Damage done

. . . But not enough to discredit regional athletics

Today’s banning of ace Jamaican sprinter Asafa Powell and that earlier of Olympic medallist Sherone Simpson may give sceptics of regional track and field more ammunition, but it isn’t enough to cause a serious blemish to athletics in the Caribbean.

Asafa Powell
Asafa Powell

Furthermore, vice-president of the North American and Central American region of the International Association of Athletics Federation, Noel Lynch, in an interview with Barbados TODAY, said that he would be more worried if those athletes banned were top honchos like Olympic champions Usain Bolt, Yohan Blake, Kirani James or Shelly-Ann Fraser-Pryce.

Powell has received an 18-month ban for failing a drugs test. The Jamaican sprinter, 31, took the banned stimulant oxilofrine at last year’s national championships but the suspension has been backdated and will end on 20 December, 2014. On Tuesday, Simpson was also banned by the Jamaican anti-doping disciplinary panel.

Powell plans to appeal to the Court of Arbitration for Sport. Simpson, an Olympic 4x100m relay gold and silver medallist, is a training partner of Powell and took the same substance at the same event. Another Jamaican, Olympic discus thrower Allison Randall, was also handed a two-year ban on Tuesday for using a prohibited diuretic.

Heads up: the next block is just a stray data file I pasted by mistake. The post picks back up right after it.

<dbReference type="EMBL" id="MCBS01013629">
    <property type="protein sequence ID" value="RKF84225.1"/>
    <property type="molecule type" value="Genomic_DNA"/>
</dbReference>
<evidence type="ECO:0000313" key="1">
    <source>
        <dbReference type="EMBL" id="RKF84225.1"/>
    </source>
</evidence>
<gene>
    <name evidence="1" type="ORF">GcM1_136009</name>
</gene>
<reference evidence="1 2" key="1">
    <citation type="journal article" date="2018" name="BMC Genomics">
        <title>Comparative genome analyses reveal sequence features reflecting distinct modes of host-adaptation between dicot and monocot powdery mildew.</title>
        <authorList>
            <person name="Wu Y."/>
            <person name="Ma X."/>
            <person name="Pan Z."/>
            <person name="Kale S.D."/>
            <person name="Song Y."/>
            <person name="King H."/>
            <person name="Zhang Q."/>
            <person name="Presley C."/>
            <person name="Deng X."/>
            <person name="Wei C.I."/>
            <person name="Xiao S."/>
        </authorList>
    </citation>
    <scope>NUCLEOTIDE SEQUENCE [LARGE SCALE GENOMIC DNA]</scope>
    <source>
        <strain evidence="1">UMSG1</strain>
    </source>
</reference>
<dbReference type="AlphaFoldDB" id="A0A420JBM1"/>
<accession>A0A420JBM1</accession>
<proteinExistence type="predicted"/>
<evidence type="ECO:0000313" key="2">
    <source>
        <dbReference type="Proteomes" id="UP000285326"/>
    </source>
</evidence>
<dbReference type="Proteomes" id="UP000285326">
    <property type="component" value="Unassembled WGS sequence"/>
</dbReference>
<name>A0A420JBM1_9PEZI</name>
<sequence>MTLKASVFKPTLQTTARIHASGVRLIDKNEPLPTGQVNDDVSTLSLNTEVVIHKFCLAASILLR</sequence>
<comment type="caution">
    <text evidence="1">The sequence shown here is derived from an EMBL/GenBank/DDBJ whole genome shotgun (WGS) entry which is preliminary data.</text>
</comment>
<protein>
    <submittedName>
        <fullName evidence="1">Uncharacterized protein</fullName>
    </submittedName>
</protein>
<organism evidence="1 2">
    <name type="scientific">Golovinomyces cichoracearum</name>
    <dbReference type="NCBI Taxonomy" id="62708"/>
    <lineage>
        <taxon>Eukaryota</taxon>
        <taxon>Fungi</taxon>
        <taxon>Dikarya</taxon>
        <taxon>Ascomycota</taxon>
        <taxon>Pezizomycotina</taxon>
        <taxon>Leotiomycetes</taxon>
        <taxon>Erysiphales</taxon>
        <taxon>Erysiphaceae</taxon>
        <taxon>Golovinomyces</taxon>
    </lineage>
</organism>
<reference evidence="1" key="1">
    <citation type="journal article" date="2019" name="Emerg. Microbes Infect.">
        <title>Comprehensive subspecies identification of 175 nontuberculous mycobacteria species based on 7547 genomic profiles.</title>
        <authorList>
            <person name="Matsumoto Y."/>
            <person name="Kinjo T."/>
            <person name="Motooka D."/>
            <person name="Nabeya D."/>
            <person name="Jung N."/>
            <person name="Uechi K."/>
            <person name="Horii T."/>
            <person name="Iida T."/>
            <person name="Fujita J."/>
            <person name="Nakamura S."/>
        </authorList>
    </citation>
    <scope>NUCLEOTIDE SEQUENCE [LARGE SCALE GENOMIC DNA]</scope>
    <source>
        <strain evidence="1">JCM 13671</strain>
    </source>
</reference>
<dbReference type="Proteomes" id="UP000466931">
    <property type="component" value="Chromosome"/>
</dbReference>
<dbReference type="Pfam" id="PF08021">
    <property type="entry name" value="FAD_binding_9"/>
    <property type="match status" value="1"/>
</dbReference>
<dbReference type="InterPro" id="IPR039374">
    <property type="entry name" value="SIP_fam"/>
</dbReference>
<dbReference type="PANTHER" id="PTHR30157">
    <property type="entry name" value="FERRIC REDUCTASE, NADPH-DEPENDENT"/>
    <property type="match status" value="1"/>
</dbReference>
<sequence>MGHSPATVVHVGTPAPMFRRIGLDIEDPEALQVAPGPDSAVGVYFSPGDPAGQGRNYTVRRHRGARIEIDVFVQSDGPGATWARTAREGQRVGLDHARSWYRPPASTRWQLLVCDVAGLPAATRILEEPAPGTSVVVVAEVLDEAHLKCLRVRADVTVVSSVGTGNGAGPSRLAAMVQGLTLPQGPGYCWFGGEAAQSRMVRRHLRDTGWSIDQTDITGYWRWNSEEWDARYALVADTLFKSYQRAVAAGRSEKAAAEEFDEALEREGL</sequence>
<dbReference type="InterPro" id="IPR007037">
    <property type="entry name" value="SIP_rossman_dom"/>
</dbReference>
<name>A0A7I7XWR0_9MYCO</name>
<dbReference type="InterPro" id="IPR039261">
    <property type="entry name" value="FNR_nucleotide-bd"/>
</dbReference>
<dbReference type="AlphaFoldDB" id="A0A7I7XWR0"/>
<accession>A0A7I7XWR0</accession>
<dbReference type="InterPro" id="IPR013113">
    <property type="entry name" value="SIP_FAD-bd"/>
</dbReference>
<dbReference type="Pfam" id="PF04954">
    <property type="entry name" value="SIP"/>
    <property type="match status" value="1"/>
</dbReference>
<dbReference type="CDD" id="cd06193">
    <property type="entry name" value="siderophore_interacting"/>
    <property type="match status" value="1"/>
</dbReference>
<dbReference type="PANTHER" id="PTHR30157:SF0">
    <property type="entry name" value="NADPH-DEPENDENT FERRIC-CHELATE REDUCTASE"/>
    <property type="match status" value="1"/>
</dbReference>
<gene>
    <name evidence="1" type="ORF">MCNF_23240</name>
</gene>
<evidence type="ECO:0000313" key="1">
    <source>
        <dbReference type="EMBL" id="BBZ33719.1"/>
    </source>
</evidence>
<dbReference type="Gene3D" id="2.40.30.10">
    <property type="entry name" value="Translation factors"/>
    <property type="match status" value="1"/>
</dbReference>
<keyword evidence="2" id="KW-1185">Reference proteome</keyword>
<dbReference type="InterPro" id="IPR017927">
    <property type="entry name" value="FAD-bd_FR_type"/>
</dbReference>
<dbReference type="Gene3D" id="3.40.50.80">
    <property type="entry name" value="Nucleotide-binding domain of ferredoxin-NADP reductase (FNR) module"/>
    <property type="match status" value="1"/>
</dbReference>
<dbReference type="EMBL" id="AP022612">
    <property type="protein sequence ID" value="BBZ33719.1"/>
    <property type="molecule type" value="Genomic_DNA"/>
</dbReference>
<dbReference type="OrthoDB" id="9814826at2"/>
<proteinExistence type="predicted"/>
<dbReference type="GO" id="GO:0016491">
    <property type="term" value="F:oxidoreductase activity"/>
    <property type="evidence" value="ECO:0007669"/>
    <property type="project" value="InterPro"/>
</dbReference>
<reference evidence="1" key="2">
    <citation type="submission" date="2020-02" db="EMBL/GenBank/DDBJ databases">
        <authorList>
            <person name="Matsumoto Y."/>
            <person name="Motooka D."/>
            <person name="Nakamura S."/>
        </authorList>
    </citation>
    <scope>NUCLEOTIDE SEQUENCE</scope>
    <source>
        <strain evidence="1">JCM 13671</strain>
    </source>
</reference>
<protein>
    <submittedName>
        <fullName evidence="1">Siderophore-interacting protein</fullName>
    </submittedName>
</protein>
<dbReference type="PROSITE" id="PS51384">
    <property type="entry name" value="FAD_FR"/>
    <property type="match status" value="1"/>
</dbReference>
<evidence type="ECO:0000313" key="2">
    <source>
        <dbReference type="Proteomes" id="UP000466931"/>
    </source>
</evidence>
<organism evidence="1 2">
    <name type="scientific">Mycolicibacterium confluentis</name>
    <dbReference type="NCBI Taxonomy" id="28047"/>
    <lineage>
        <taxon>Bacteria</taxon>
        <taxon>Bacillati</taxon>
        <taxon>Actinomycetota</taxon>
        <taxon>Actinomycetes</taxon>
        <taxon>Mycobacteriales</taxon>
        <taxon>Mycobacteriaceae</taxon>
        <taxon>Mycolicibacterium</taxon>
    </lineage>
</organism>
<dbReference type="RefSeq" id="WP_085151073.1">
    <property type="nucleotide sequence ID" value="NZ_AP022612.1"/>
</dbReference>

Powell and Simpson provided their samples on 21 June, 2013. The three-member disciplinary panel that ruled on Powell said he had been “negligent”. Powell, the biggest name in Jamaican sprinting before the rise of double world and Olympic champion Usain Bolt, missed last year’s World Championships as a result of his failed test. In January, he testified that Canadian physical trainer Chris Xuereb provided him with nine supplements, including Epiphany D1.

Lynch told Barbados TODAY this afternoon that as far as he was concerned for the longest time people had been after the Jamaicans because they were able to “beat the odds”. He added that with athletes every day around the world testing positive for performance enhancing drugs, Powell’s positive test for stimulants would not impact on the future development of the sport in the Caribbean generally.

Noel Lynch
Noel Lynch

“The ban on Asafa and I think Sherone Simpson in itself will be a blemish on Jamaica as a world power in athletics and by extension the region. But as far as I am concerned they were banned for stimulants. I don’t think that it is something so serious that we can’t recover from it. I don’t think it is going to cause a major downside to our track and field development at all. I think it is just one of those things that happens. They are going to suffer the consequences and that is it. But I don’t think it is going to be a major blemish. I think that people are more concerned about performance enhancing drugs at the level of increasing your corpulence and strength,” he said.

Lynch, who is also the second vice-president of the Athletics Association of Barbados, noted that the issue of stimulants though an important and very serious one, did not carry the same weight as if somebody had been caught with an anabolic steroid.